Don’t Buy Netflix, Inc. Until This Happens (NFLX)

Today's downgrade of Netflix stock only scratches the surface of the headwind it faces

It’s not difficult to superficially pinpoint why Netflix, Inc. (NASDAQ:NFLX) is in the red today — Macquarie downgraded Netflix stock from “Neutral” to “Underperform.” Between that and the fact that the market wide bullishness we all enjoyed on Monday has reversed course on Tuesday, it would be surprising if NFLX wasn’t in the red.

On the other hand, the Macquarie downgrade of Netflix stock is just a microcosm of some much bigger problems NFLX has been increasingly facing, and it will continue to face as time marches on. Macquarie analyst Tim Nollen merely simplified the bigger headwind into just a few cogent words.

Netflix Stock Downgraded

For the record, Macquarie’s price target for Netflix stock didn’t change. It’s still at $85 … about 13% below the stock’s current value. Nollen simply feels the company now presents a weaker-than-average opportunity.

At the heart of his concern is — ultimately — an inability to meet international growth expectations with the company’s current content and cost structure. At the same time, Nollen is worried that the company’s domestic growth could be stymied from new and improving competition.

He said of NFLX’s international expansion efforts, “We believe success will require partnering with local content providers and/or investing in more local content, or in content that will travel,” suggesting the company would only accrue 73 million overseas members by 2019 as opposed to the consensus estimate of 75 million.

Domestically, Nollen is worried about alternatives ranging “from HBO Now to skinny bundles to virtual MVPDs like Hulu Plus,” which are already making competitive showings.

In a vacuum, Macquarie’s call could be chalked up to the one pessimist that’s always out there. Yet, Nollen’s assessment largely mirrors some of the same things Axiom Capital’s Victor Anthony reiterated just a few days ago. Namely, he explained “The competition is now real. It’s starting to impact subscriber growth.”

Two observers independently saying the same thing, knowing it would incur the wrath of investors who desperately want Netflix stock to remain on everyone’s pedestal? Maybe they’re on to something.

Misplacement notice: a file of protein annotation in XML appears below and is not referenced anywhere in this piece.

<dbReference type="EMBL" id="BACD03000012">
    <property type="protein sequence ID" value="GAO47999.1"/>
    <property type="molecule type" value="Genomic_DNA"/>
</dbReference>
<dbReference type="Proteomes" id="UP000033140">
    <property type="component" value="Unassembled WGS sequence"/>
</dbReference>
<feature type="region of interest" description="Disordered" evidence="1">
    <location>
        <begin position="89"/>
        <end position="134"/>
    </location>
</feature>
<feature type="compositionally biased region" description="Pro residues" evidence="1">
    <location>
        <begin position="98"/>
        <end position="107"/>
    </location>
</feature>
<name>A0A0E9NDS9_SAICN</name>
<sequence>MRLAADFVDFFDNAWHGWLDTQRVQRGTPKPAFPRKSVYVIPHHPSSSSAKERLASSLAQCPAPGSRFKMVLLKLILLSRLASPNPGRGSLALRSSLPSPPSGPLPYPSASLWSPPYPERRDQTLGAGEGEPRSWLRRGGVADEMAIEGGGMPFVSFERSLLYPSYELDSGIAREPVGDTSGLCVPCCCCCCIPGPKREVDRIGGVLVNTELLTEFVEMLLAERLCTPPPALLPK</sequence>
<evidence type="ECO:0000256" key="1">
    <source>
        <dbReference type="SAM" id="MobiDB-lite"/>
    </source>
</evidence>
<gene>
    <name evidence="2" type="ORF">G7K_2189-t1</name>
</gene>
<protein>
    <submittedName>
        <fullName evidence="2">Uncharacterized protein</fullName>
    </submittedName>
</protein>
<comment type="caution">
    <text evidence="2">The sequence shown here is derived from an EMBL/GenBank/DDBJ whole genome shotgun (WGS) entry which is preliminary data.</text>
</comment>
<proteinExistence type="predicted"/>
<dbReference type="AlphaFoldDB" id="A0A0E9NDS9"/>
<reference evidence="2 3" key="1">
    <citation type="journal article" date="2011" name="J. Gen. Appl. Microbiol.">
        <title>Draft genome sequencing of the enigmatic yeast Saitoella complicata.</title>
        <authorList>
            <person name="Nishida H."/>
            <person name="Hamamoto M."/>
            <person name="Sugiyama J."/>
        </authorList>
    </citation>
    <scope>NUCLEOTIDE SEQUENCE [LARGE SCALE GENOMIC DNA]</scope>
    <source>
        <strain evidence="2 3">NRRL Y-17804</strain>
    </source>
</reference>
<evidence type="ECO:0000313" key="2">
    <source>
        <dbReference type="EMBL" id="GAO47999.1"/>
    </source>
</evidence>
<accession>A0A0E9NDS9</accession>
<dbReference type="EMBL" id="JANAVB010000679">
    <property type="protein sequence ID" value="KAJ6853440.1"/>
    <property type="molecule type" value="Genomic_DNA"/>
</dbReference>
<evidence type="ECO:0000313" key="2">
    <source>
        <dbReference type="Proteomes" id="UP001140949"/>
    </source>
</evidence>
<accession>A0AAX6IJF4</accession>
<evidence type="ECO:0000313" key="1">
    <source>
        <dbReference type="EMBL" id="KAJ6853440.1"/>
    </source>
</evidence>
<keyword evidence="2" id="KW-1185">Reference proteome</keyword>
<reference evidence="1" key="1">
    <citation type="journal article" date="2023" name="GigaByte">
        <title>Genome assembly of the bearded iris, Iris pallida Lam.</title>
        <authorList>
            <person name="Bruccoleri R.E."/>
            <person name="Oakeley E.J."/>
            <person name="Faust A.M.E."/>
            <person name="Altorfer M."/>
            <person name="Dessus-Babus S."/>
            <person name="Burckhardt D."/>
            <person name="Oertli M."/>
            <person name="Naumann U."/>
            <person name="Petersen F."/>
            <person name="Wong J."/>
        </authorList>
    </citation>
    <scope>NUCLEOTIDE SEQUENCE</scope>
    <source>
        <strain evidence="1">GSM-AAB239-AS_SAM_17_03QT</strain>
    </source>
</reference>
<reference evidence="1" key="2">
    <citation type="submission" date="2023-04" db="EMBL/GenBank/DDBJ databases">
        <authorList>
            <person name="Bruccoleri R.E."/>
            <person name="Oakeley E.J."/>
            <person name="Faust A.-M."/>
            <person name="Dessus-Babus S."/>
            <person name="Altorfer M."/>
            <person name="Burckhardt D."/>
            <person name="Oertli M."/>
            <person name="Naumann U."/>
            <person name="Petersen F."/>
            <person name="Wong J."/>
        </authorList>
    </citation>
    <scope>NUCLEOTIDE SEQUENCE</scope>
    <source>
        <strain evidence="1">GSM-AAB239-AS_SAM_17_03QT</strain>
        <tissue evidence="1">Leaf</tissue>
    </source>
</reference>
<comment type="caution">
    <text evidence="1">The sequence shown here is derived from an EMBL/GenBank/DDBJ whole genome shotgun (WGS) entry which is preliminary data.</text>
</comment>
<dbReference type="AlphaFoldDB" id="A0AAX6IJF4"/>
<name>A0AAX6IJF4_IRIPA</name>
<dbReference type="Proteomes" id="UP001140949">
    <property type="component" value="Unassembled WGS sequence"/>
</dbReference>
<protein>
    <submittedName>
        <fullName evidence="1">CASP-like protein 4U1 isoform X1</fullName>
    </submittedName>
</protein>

NFLX: A Collection of Problems

Actually, although it almost seems unfair, NFLX is facing a litany of interrelated issues, which together lead to the same trouble. That problem? Netflix can’t charge enough to pay for the content it’s delivering.

That wasn’t the case just a few years ago, when studios (the owners of the content NFLX needed) viewed over-the-top television as a curious side project that could put some nickels and dimes in the piggy bank while they were busy fishing for whales; they didn’t care much about the fledgling idea.

In the meantime, over-the-top television has become the whale, in that it has become a legitimate alternative to traditional cable television and the video rental store.

Nollen mentioned Hulu as one of those threats, and he’s right. The service — jointly owned by Time Warner Inc (NYSE:TWX), Walt Disney Co (NYSE:DIS), Twenty-First Century Fox Inc (NASDAQ:FOX, NASDAQ:FOXA) and Comcast Corporation (NASDAQ:CMCSA) — not only have a delivery platform, but they have access to a large library of content that has already created value for use on the small and big screen, and can now be repurposed for little more than a song. Netflix, conversely, must fiscally justify its in-house production just through sales of its subscription service.

SlingTV, from DISH Network Corp (NASDAQ:DISH), and Vue, from Sony Corp (ADR) (NYSE:SNE), are two more recently created venues that blur the lines between over-the-top television and traditional cable television; both offer some degree of major network broadcasts.

Another hurdle NFLX is struggling to get over: Competitors like Time Warner Cable and Comcast also control many of the broadband connections Netflix needs to deliver its service. Netflix will eventually win the moral battle of throttling and data caps, but the time it needs to wage that war will be time those competitors use to entrench themselves.

And just this week, on-demand-video rival, Inc. (NASDAQ:AMZN) reported it was considering beefing up its ODV offer with a foray into live sports broadcasting … an arena NFLX has made a point of avoiding in the past.

Bottom Line for NFLX Stock

Where too many investors — and arguably Netflix itself — trip themselves up is resting secure in the fact that NFLX is still the king of on-demand and over-the-top video. Just as Netflix proved disruptive to the cable industry though, all the other newcomers to the OTT venue in time will prove disruptive to NFLX.

Most of the major initiatives in the war against Netflix have only materialized within the last year. It will take time (though not a whole lot of time, if NFLX doesn’t turn up the heat) to chip away Netflix’s dominance in the space. Nollen and Axiom’s Victor Anthony are simply pointing out that among the plethora of on-demand and OTT choices consumers now have, at least some of them will siphon off Netflix’s existing and potential customers.

Digital video content has become a commodity. Netflix stock could struggle until CEO Reed Hastings realizes he can’t continue operating as if it’s 2011 and there’s no one else in the same business. It’s not clear exactly what has to change, but it is clear that something has to change, simply because the industry did.

The thing is — each of those other players has a way of driving revenue outside of on-demand and over-the-top television. NFLX only has one path to revenue, limiting its options.

As of this writing, James Brumley did not hold a position in any of the aforementioned securities.

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